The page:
Lee controls the Yahboom robot with a smartphone.

“Every current tech buzzword is present in these projects — edge devices, artificial intelligence, machine learning, smart glasses, AR (augmented reality), ChatGPT,” Artzi said of the cutting-edge technology students in the class are working with and the projects they’re working on to prepare them for their first post-graduation jobs in the tech industry.

The class has explored voice, gesture and facial recognition using small devices and tiny cameras, and they’re working on various open-ended projects they’ll display at the Technology Capstone Showcase April 20 at GCU Arena.

Kara Sumpter and Kayla Zantello are busy in class fine tuning their facial recognition model: “We get really good accuracies, but when we try our live tests, it only recognizes Kayla at the moment,” said Sumpter.

But the final class project they’re anxious to talk about involves creating a machine-learning application that reads electroencephalogram waves (EEG waves, an indication of the electrical activity of the brain) using an EEG headset.

The headset includes pads on which users place saline solution to ensure conductivity.

“It collects brain wave data. It can also look at different performance metrics, so like how engaged you are, how excited, how focused.”

Technology Capstone Showcase:
9:30 a.m.-noon April 20, GCU Arena

But for Sumpter and Zantello, “Our goal with this is to be able to create a program that recognizes when people have suffered a concussion or similar traumatic brain injury so they can receive the treatment that they need,” Sumpter said. “ … We collected some data yesterday, which looked super cool.”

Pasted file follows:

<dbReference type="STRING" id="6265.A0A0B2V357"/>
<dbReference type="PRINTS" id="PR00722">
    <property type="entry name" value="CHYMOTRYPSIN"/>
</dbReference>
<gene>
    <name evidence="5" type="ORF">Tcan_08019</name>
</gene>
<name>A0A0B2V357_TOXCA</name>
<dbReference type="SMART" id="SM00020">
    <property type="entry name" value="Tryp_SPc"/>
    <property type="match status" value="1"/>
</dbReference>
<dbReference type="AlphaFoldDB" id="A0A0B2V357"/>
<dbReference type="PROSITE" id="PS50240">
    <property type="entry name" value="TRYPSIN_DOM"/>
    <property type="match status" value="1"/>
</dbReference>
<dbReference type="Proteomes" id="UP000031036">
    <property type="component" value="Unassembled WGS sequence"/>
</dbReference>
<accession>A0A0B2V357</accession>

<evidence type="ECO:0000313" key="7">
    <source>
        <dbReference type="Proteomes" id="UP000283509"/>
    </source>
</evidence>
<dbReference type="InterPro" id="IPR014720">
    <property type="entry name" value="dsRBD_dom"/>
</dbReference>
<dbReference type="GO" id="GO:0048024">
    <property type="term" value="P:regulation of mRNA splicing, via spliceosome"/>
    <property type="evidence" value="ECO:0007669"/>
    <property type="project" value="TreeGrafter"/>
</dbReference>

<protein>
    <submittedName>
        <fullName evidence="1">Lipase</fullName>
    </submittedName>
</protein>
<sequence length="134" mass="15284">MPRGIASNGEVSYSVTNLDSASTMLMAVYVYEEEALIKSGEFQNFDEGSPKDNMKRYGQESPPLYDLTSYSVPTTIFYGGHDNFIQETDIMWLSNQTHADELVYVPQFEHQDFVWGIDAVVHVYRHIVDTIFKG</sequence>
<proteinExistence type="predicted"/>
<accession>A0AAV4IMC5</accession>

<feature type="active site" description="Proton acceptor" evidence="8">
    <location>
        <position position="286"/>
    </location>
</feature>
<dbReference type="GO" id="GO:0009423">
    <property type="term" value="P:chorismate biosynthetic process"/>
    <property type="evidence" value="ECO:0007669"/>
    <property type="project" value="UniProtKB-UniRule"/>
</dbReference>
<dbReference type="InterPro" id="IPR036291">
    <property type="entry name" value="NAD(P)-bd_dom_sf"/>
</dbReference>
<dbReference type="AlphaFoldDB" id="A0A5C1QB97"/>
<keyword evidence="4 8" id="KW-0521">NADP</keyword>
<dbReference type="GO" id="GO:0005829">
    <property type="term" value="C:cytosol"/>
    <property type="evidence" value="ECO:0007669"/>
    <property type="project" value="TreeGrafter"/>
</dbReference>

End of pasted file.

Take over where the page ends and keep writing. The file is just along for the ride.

To do that, Zantello said her team will feed data sets into their model from someone who had a concussion and from someone who did not, “and we’ll just train the model to recognize the difference.”

When someone puts on the headset, the model will tell them the percentage of likeliness that person has a concussion.

“We kind of see it in the mind of using it in sports, like football, where it could be applied on the field or even in players’ helmets,” Sumpter said.

Adam Abrams-Flohr (left) explains how he uses ChatGPT to write code so he can concentrate on the "nitty gritty" of his projects. His professor, Dr. Isac Artzi (right), is a proponent of using language models.

Adam Abrams-Flohr is working on a couple of facial-recognition projects, one that recognizes gestures and another for his team’s capstone project: a firing system that will use facial recognition to operate a foam ball launcher.